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'Casino' movie inspiration Rosenthal dead (movie & real life pretty close)
Chicago Sun-Times ^ | 10/16/08 | DAVE NEWBART

Posted on 10/16/2008 9:05:23 AM PDT by prolifefirst

Frank "Lefty'' Rosenthal was a Chicago bookie who was sent to Las Vegas by the mob and helped turned sports betting into a billion-dollar business. The manager of several well-known casinos, his life inspired the Martin Scorsese movie "Casino.''

Rosenthal, 79, died Monday after a heart attack at his Miami Beach condo.

Born in 1929 in Chicago, Rosenthal got involved in illegal bookmaking and eventually connected with mobsters. His nickname stemmed from a 1961 Senate hearing on gambling and organized crime at which he invoked the Fifth Amendment protection against self-incrimination 38 times. Throughout his testimony, he kept his left hand raised, leading to the "Lefty" moniker.

He went to Las Vegas in 1968, ran several mob-owned casinos in the 1970s and 1980s and was involved in setting up the original sports books in Las Vegas, where the bets were legal, taking the business away from local bookies, said Jim Wagner, a former FBI agent and past president of the Chicago Crime Commission. "I don't think we will see anyone along the likes of Lefty again because of his ability to set the odds and run the sports book the way he did," said Wagner. "He was one of a kind.''

The mob sent Tony Spilotro to keep an eye on Rosenthal. That relationship turned sour when Spilotro had an affair with his wife and later, in 1982, planted a car bomb in Rosenthal's 1981 Cadillac Eldorado. Rosenthal was blown out of the car but survived.

Spilotro wasn't so lucky. At the Operation Family Secrets mob trial in federal court here last year, witnesses testified the affair was part of the reason Spilotro was killed and dumped in an Indiana cornfield -- and also because the attempted hit on Rosenthal hadn't been OKd by the Chicago Outfit.

Rosenthal left Las Vegas after he was banned from going to casinos in the late 1990s. But he returned yearly, in disguise, to visit old friends and employees, said Steve Fischer, author of When the Mob Ran Vegas: Stories of Murder, Mayhem and Money. "Many of the working people in Vegas really liked him,'' Fischer said.

TOPICS: Culture/Society
KEYWORDS: casino; chicago; frankcalabrese; illinois; lasvegas; leftyrosenthal; martinscorsese; nicholaspileggi; northcarolina; pileggi; scorsese; spilotro; tonytheant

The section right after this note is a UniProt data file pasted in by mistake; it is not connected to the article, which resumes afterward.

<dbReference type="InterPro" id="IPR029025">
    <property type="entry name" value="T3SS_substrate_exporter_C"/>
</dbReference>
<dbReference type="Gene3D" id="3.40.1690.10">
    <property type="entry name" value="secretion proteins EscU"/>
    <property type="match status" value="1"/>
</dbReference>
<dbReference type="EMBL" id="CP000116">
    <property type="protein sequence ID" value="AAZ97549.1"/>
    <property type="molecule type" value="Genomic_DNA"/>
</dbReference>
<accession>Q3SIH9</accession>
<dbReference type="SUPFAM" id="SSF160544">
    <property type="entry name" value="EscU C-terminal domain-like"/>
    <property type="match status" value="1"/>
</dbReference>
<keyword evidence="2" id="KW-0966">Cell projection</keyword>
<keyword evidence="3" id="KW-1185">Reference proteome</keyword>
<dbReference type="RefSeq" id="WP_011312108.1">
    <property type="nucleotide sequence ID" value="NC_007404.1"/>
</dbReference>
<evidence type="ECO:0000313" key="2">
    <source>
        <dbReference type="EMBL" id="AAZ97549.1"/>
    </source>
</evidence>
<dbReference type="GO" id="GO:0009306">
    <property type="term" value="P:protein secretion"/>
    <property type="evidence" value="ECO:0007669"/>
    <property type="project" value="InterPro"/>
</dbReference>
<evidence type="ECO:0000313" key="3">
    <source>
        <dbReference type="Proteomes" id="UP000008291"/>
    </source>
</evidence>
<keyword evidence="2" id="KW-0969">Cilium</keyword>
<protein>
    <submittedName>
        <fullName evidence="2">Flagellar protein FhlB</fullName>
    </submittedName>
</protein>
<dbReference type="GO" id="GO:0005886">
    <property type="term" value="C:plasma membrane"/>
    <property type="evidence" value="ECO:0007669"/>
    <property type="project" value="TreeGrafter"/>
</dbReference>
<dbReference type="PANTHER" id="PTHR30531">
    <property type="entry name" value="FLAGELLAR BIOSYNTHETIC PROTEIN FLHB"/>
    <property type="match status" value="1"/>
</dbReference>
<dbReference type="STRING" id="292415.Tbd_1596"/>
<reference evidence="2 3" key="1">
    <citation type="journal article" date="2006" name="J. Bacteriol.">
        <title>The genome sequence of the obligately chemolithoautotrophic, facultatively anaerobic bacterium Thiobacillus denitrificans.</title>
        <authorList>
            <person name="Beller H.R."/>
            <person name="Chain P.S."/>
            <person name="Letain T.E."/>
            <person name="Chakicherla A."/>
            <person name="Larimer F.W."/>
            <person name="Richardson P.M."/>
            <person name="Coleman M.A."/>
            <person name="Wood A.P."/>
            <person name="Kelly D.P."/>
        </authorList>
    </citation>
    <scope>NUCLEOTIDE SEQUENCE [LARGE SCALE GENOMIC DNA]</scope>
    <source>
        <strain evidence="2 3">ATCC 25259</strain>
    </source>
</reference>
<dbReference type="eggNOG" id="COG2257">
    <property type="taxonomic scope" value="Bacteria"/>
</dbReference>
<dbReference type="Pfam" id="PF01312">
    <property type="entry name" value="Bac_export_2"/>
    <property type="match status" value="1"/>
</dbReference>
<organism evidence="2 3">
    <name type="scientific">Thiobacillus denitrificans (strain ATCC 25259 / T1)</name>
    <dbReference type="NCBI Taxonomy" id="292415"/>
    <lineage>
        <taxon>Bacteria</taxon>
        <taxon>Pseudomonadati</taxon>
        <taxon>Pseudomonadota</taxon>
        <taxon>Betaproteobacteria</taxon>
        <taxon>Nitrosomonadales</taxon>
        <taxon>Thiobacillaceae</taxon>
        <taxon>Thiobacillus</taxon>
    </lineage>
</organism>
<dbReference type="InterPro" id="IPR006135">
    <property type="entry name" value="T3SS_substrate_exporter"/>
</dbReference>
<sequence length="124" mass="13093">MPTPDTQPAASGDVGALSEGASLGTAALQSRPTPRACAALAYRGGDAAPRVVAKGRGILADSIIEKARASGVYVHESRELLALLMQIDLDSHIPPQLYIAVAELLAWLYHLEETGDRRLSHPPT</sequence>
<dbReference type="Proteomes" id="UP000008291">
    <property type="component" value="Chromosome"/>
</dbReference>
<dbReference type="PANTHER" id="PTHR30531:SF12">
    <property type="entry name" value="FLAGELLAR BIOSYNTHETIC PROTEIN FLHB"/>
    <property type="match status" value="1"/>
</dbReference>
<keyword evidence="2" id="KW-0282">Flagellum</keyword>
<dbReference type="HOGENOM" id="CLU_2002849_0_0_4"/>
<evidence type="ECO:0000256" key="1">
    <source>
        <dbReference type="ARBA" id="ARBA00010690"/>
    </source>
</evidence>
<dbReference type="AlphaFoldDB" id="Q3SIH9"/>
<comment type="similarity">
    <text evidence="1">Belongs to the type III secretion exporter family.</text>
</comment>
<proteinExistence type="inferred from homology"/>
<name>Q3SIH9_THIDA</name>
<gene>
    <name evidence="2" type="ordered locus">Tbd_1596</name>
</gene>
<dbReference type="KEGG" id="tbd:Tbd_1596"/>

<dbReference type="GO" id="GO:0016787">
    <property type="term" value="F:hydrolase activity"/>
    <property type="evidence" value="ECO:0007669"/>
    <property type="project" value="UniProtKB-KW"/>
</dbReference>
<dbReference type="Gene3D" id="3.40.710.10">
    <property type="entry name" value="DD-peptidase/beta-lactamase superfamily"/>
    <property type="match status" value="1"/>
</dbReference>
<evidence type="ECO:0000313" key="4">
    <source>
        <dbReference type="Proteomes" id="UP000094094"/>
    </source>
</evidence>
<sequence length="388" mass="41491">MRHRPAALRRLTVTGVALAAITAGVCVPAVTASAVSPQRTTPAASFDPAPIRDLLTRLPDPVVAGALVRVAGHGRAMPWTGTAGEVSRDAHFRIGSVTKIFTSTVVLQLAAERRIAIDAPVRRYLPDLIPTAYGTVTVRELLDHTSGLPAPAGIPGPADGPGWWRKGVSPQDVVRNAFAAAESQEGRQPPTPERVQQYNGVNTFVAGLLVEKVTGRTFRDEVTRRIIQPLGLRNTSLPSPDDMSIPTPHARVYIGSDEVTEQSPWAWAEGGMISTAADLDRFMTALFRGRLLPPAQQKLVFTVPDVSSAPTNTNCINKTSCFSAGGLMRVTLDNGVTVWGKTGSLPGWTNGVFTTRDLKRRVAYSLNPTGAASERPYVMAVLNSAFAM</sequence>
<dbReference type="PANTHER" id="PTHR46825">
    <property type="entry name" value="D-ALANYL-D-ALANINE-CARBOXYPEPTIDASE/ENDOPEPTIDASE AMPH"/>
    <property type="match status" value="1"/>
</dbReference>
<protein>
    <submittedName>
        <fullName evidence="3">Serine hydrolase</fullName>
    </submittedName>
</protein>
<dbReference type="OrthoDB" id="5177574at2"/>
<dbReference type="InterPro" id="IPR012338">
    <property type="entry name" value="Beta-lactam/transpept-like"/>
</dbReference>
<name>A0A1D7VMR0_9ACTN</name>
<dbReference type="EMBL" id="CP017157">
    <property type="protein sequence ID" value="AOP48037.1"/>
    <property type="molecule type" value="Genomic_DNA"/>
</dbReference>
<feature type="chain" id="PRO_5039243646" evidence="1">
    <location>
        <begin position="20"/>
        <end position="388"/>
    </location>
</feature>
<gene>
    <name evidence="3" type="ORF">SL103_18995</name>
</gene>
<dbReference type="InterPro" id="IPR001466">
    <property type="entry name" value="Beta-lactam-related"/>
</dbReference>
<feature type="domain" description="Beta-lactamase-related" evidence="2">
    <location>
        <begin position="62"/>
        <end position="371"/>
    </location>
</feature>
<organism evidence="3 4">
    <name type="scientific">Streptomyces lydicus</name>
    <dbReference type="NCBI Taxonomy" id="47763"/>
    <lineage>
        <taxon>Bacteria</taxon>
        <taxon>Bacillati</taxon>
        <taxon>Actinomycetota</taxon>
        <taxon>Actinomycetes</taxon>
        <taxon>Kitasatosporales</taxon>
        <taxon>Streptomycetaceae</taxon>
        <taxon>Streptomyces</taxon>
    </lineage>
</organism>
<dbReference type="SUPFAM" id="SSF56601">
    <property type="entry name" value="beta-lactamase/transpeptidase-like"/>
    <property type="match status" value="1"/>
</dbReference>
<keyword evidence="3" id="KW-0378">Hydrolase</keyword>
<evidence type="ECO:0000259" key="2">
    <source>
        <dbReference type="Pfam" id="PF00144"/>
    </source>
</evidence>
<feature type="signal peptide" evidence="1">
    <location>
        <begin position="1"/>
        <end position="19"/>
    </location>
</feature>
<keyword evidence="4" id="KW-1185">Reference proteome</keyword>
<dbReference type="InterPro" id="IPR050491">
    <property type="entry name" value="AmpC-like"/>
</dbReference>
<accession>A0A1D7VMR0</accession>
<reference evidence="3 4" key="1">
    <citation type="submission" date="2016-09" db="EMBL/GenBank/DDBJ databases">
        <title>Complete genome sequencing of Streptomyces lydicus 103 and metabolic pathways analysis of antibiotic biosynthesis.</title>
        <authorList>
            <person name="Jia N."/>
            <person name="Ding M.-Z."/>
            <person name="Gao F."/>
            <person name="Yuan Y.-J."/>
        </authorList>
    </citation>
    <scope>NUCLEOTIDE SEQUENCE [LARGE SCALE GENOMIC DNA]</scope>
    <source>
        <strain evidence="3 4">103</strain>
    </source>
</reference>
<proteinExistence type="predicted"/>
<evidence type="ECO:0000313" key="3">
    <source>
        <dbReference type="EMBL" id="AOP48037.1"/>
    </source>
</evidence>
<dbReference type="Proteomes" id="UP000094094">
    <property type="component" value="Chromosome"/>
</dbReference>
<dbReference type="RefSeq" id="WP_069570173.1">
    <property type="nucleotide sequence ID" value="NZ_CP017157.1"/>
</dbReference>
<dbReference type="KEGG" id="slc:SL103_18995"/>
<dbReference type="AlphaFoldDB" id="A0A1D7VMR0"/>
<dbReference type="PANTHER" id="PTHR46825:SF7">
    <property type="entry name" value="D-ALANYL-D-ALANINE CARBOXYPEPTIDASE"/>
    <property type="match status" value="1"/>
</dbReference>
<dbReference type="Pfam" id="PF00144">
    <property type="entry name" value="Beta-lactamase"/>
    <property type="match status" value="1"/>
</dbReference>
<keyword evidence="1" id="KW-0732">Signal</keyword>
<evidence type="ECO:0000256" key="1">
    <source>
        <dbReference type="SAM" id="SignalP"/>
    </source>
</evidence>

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1 posted on 10/16/2008 9:05:24 AM PDT by prolifefirst
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To: prolifefirst

I’m sure Rosenthal will still be voting (again and again) come November 4 ...

2 posted on 10/16/2008 9:07:27 AM PDT by mgc1122
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To: prolifefirst

Here’s an article that compares the movie, “Casino”, with real life:

The 1995 Martin Scorsese movie “Casino” was based on the life of Frank “Lefty” Rosenthal, but the movie took some liberties.

The movie: “Sam ‘Ace’ Rothstein” was played by Robert DeNiro. His mob associate, played by Joe Pesci, was “Nicky Santoro.”

Real life: Rothstein is Rosenthal. Santoro is Tony Spilotro. Spilotro’s brother Michael was renamed Dominick. Rosenthal’s wife is Geri McKenna, not Ginger McGee (played by Sharon Stone).

Movie: Rothstein ran the Tangiers casino, loosely based on the Stardust.

Real life: Lefty ran several casinos.

Movie: Santoro goes to Las Vegas and is introduced to Ginger.

Real life: Spilotro reportedly hooked up with Geri in Atlantic City before she married Lefty. And long before marrying Lefty, Geri had a daughter with her longtime boyfriend.

Movie: Spilotro and his brother are beaten with aluminum baseball bats and buried alive in an Indiana cornfield.

Real life: Dumped, yes — but not buried alive. According to testimony by mob turncoat Nicholas Calabrese in last year’s Operation Family Secrets mob trial, the Spilotros were killed in a basement in Bensenville.

Movie: Rothstein has his own TV show.

Real life: Rosenthal was indeed on TV but said before he died, “I did not juggle on my television show!’’

3 posted on 10/16/2008 9:08:44 AM PDT by prolifefirst
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To: prolifefirst

Did the baseball bat scene really happen ?

4 posted on 10/16/2008 9:08:53 AM PDT by happygrl
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To: prolifefirst

This article comparing the “Casino” movie to real life can be found in the Chicago Sun-Times at,CST-NWS-xrosside16.article#

5 posted on 10/16/2008 9:09:53 AM PDT by prolifefirst
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To: prolifefirst

Wow, the uber edition of Casino is supposed to arrive in my mailbox today. Awesome movie, interesting guy.

6 posted on 10/16/2008 9:09:58 AM PDT by dilvish
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To: prolifefirst

Hmph... what are the odds of surviving a mob contract?